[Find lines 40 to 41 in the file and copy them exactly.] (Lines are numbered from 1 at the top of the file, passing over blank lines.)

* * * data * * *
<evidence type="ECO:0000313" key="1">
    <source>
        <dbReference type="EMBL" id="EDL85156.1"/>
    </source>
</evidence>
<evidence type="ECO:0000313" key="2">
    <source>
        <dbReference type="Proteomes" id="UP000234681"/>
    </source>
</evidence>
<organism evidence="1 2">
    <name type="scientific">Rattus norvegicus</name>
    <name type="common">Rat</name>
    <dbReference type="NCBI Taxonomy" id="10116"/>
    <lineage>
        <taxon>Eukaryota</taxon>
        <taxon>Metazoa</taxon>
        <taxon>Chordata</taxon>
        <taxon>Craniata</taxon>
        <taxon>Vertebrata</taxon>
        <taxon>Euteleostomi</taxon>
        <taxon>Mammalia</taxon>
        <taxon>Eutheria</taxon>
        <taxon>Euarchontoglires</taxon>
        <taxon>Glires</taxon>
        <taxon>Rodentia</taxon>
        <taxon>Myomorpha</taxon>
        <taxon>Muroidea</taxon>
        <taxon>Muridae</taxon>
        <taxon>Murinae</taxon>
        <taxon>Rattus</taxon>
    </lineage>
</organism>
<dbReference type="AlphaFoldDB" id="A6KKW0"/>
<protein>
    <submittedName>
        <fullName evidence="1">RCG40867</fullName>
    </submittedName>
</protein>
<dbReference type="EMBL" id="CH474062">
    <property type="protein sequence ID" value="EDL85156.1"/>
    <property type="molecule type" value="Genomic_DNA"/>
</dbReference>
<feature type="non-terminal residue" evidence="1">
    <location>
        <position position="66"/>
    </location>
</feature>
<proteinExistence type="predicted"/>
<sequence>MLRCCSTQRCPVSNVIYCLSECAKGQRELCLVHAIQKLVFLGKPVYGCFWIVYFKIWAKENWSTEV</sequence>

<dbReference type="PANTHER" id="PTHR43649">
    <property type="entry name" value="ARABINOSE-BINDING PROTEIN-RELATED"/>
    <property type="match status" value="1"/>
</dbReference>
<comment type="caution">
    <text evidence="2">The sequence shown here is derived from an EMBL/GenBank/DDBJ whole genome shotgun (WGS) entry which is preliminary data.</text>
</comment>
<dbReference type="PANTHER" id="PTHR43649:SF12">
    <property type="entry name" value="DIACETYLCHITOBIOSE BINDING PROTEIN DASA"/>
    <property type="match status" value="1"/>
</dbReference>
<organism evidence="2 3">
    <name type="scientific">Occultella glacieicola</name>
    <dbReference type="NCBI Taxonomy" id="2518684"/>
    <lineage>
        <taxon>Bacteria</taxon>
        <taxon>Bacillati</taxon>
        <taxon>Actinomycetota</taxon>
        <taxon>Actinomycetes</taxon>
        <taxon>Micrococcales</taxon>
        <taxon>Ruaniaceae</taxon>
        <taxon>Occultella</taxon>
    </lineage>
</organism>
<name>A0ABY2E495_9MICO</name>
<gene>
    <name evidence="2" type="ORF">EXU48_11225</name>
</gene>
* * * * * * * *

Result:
<dbReference type="EMBL" id="CH474062">
    <property type="protein sequence ID" value="EDL85156.1"/>